Samuel Pierpont Langley

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Samuel Pierpont Langley (August 22, 1834, Roxbury, Massachusetts – February 27, 1906, Aiken, South Carolina) was an American astronomer, physicist, inventor of the bolometer and pioneer of aviation. He attended Boston Latin School, graduated from The English High School, was an assistant in the Harvard College Observatory, then became chair of mathematics at the United States Naval Academy. In 1867, he became the director of the Allegheny Observatory and a professor of astronomy at the Western University of Pennsylvania, now known as the University of Pittsburgh, a post he kept until 1891 even while he became the third Secretary of the Smithsonian Institution in 1887. Langley was the founder of the Smithsonian Astrophysical Observatory.

In 1886, Langley received the Henry Draper Medal from the National Academy of Sciences for his contributions to solar physics. His publication in 1890 of infrared observations at the Allegheny Observatory in Pittsburgh together with Frank Washington Very was used by Svante Arrhenius to make the first calculations on the greenhouse effect.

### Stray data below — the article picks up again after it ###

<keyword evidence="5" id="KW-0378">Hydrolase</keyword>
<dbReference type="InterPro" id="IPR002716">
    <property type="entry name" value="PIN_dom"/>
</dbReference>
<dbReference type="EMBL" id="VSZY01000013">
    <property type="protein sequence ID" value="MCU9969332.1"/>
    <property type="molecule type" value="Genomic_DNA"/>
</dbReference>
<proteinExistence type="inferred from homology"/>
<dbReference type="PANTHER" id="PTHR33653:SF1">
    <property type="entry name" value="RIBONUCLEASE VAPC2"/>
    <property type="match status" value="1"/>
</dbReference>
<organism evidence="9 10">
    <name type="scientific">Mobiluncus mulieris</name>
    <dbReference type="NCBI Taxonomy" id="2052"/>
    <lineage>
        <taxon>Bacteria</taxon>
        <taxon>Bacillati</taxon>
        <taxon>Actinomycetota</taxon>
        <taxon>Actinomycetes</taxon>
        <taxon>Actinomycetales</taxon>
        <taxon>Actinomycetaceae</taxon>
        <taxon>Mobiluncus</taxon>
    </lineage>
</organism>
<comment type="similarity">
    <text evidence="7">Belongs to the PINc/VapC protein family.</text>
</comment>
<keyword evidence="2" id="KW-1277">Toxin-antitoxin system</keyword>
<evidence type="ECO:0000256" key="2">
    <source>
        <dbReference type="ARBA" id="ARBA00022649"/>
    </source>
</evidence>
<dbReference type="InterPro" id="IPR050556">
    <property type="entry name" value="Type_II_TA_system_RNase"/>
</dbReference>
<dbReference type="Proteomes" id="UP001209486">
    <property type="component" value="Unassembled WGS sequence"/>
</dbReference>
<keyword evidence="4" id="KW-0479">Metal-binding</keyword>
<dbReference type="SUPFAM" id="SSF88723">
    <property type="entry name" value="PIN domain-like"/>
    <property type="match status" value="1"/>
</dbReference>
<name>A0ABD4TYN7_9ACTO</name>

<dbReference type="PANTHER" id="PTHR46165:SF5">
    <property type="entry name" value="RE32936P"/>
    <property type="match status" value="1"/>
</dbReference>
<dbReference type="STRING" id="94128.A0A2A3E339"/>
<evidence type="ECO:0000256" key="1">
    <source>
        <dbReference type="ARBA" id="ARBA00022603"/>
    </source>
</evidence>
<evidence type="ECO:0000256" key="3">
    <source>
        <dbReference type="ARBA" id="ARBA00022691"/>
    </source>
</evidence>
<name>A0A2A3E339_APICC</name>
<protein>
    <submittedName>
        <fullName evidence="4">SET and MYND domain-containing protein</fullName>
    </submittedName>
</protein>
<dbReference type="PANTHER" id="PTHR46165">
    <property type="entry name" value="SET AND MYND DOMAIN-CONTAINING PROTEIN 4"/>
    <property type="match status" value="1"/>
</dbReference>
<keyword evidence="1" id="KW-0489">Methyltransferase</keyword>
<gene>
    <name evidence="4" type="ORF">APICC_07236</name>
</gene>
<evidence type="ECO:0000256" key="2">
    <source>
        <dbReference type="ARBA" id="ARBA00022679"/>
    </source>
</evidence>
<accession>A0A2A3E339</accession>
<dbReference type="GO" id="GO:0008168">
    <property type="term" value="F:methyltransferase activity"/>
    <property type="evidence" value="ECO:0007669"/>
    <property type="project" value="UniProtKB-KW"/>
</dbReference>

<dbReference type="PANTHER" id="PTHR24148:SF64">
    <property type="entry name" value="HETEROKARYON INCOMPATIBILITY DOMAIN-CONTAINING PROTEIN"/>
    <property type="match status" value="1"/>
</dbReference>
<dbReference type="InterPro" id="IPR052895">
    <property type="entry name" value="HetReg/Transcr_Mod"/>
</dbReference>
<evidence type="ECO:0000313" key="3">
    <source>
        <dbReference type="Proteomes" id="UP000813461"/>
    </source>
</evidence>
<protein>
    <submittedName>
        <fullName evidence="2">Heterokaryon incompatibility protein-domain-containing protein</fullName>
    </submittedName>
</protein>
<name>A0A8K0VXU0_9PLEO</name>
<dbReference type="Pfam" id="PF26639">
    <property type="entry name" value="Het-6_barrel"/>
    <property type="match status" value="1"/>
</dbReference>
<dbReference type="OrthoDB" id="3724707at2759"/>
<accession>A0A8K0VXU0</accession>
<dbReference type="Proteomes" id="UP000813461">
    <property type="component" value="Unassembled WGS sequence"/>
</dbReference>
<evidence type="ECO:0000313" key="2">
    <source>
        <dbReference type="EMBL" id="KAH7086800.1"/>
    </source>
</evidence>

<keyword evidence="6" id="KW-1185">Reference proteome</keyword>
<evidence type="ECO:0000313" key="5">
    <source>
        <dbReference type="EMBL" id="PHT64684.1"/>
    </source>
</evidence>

Aviation work

Langley attempted to make a working piloted heavier-than-air aircraft. His models flew, but his two attempts at piloted flight were not successful. Langley began experimenting with rubber-band powered models and gliders in 1887. (According to one book, he was not able to reproduce Alphonse Pénaud's time aloft with rubber power but persisted anyway.) He built a rotating arm (functioning similar to a wind tunnel) and made larger flying models powered by miniature steam engines.

His first success came on May 6, 1896 when his Number 5 unpiloted model flew nearly 3/4 of a mile after a catapult launch from a boat on the Potomac River. The distance was ten times longer than any previous experiment with a heavier-than-air flying machine,[1] demonstrating that stability and sufficient lift could be achieved in such craft. On November 11 that year his Number 6 model flew more than 5000 feet.

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